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HCI READY TO TAKE CONTROL OF SEARDEL AS SEARLL STEPS ASIDE

e.tv owner Hosken Consolidated Investments (HCI) is expected to take control of Seardel from chief executive and founder Aaron Searll, after he relented to pressure and agreed to restructure the struggling clothing manufacturer.

Searll said yesterday that he expected new shareholder HCI to end up with a 51 percent stake in the country’s largest clothing and textile maker, following a rights offer of R300 million, which was announced yesterday, to strengthen the balance sheet.

It is understood from a source close to the deal that it would cost HCI between R250 million and R300 million for a 51 percent stake.

But the rand value and the percentage could vary, depending on how many existing shareholders chose to follow their rights.

Searll expected to retain a stake of about 30 percent and step down from executive management to become chairman, after 40 years at the helm of Seardel as a listed company.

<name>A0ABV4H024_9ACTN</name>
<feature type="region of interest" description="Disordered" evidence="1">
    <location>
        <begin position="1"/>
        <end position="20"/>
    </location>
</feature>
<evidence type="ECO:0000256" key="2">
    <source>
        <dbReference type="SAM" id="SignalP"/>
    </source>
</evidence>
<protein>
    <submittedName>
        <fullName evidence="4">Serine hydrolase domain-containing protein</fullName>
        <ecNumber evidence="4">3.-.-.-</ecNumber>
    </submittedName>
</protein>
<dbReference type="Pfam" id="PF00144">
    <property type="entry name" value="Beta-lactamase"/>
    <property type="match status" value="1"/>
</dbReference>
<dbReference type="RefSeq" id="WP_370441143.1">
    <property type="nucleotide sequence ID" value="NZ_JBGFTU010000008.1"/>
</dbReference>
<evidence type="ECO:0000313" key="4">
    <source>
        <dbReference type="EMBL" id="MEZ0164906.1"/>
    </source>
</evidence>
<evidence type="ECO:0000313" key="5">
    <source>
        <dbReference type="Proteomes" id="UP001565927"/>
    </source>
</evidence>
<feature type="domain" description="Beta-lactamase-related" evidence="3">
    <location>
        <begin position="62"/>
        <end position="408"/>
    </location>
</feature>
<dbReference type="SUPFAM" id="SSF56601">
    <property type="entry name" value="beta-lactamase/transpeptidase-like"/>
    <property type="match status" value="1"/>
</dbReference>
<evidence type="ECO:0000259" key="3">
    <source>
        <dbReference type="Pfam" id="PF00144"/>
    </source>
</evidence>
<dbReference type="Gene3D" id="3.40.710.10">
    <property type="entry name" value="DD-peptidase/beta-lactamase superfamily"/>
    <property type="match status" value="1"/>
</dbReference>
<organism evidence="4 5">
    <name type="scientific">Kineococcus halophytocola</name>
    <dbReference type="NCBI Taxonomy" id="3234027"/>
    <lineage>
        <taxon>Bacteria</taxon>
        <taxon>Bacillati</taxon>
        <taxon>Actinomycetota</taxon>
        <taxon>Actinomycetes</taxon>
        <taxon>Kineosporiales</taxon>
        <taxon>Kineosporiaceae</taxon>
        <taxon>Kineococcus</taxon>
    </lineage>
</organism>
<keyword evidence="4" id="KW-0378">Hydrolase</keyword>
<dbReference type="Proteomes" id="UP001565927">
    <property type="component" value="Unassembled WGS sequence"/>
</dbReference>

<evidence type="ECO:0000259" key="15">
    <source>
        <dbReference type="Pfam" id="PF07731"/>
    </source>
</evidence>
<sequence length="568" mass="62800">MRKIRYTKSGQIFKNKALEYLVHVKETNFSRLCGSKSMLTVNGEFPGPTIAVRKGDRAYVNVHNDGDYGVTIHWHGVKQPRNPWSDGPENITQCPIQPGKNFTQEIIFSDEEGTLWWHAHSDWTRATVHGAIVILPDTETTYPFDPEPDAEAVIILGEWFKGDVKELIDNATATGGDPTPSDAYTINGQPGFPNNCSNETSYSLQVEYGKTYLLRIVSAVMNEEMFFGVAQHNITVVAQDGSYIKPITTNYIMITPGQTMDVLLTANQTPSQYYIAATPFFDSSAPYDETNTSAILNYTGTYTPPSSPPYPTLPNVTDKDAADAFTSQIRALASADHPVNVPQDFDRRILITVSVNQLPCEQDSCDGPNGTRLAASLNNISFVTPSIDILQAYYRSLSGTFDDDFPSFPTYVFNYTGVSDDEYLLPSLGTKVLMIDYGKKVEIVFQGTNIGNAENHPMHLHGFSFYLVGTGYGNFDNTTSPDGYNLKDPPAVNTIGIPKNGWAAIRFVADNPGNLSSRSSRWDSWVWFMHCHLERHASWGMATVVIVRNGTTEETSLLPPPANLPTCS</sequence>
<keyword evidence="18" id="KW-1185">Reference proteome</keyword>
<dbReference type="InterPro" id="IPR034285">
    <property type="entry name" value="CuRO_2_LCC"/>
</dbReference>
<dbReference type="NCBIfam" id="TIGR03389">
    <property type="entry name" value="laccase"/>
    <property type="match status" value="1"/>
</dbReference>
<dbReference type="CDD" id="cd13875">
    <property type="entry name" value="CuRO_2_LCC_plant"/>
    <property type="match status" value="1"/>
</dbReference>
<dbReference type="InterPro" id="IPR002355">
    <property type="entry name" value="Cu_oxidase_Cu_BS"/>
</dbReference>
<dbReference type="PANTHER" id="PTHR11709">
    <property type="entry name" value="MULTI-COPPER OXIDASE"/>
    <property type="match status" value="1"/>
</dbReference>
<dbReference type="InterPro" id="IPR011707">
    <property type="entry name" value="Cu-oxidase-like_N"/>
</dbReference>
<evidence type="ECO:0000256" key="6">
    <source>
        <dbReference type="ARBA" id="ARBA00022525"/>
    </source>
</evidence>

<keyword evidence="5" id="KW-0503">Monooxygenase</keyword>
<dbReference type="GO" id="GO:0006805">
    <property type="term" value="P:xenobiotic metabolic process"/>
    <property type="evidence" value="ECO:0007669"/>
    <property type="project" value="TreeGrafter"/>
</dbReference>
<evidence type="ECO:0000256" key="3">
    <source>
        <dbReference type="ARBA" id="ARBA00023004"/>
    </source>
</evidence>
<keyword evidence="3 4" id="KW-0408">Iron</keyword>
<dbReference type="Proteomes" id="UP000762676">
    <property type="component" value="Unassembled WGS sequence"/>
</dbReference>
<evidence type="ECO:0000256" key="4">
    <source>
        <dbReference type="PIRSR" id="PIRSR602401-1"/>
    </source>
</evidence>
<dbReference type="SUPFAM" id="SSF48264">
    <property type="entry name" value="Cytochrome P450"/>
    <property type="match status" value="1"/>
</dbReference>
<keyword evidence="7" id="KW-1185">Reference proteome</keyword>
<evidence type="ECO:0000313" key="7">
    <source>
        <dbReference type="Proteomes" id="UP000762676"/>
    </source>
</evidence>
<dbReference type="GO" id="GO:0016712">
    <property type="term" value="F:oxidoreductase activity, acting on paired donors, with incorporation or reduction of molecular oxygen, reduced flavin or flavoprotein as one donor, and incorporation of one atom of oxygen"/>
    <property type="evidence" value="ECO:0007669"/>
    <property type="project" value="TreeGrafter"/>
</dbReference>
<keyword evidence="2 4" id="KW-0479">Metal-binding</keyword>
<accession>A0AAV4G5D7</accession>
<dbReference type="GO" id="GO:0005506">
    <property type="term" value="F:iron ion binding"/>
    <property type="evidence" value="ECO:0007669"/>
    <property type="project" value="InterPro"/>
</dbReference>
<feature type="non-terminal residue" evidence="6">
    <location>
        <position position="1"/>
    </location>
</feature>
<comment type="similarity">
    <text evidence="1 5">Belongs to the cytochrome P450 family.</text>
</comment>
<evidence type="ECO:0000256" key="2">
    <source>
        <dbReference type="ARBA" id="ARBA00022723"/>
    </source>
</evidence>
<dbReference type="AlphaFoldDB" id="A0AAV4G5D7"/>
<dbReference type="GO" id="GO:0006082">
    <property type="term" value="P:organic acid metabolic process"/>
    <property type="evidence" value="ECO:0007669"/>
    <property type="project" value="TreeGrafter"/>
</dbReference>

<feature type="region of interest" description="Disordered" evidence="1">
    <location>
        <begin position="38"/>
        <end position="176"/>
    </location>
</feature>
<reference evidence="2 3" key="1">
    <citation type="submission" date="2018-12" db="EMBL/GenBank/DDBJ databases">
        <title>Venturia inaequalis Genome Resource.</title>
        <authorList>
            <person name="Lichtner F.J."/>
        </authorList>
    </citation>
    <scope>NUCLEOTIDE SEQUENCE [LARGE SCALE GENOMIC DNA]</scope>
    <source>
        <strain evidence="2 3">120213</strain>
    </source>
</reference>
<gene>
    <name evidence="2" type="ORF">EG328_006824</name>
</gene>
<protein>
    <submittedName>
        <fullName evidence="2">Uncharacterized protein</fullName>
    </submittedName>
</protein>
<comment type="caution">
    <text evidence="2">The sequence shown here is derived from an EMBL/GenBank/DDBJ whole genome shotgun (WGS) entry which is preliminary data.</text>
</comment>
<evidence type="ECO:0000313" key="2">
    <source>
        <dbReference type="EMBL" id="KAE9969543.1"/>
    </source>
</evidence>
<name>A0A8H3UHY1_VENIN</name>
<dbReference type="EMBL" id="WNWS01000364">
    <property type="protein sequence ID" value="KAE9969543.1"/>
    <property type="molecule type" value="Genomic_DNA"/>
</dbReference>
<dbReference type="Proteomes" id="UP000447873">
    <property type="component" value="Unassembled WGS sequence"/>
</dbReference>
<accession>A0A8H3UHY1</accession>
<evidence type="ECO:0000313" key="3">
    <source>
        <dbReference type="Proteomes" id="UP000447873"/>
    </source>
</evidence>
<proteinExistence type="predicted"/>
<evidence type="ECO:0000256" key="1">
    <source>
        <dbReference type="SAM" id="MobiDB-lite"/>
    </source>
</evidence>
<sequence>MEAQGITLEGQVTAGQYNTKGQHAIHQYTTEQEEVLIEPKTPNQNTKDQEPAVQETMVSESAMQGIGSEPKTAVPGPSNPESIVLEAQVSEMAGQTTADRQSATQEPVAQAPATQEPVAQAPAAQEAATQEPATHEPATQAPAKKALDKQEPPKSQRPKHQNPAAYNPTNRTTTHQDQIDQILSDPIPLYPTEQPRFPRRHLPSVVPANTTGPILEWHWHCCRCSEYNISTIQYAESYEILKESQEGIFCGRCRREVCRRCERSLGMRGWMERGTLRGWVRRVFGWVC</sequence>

Searll, who in recent years has become a controversial owner, will be replaced by respected Seardel divisional manager Walter Simeoni, the managing director of Frame Textile.

An analyst who asked not to be named said Seardel had underperformed, despite the pressure from cheap Chinese clothing imports.

Searll had squandered cash at the head office level and underinvested in its competent manufacturing divisions, said the analyst.

In the six months to December, Seardel made net profit of R2.6 million on turnover of R2 billion.

The analyst said incoming chief executive Simeoni was one of the best manufacturing managers in the country, and with the removal of Searll, the cash injection and the instilling of financial efficiency, there was big value to be unlocked.

Searll said that at present he had “60-odd percent” of the voting or ordinary shares in the company.

The controversial two sets of shares, voting and economic, would be collapsed to create ordinary shares of equal value to all shareholders.

Earlier this year Business Report speculated that the company was ripe for asset stripping after its shares traded at a discount to its net asset value per share.

Source: Business Report – Tom Robbins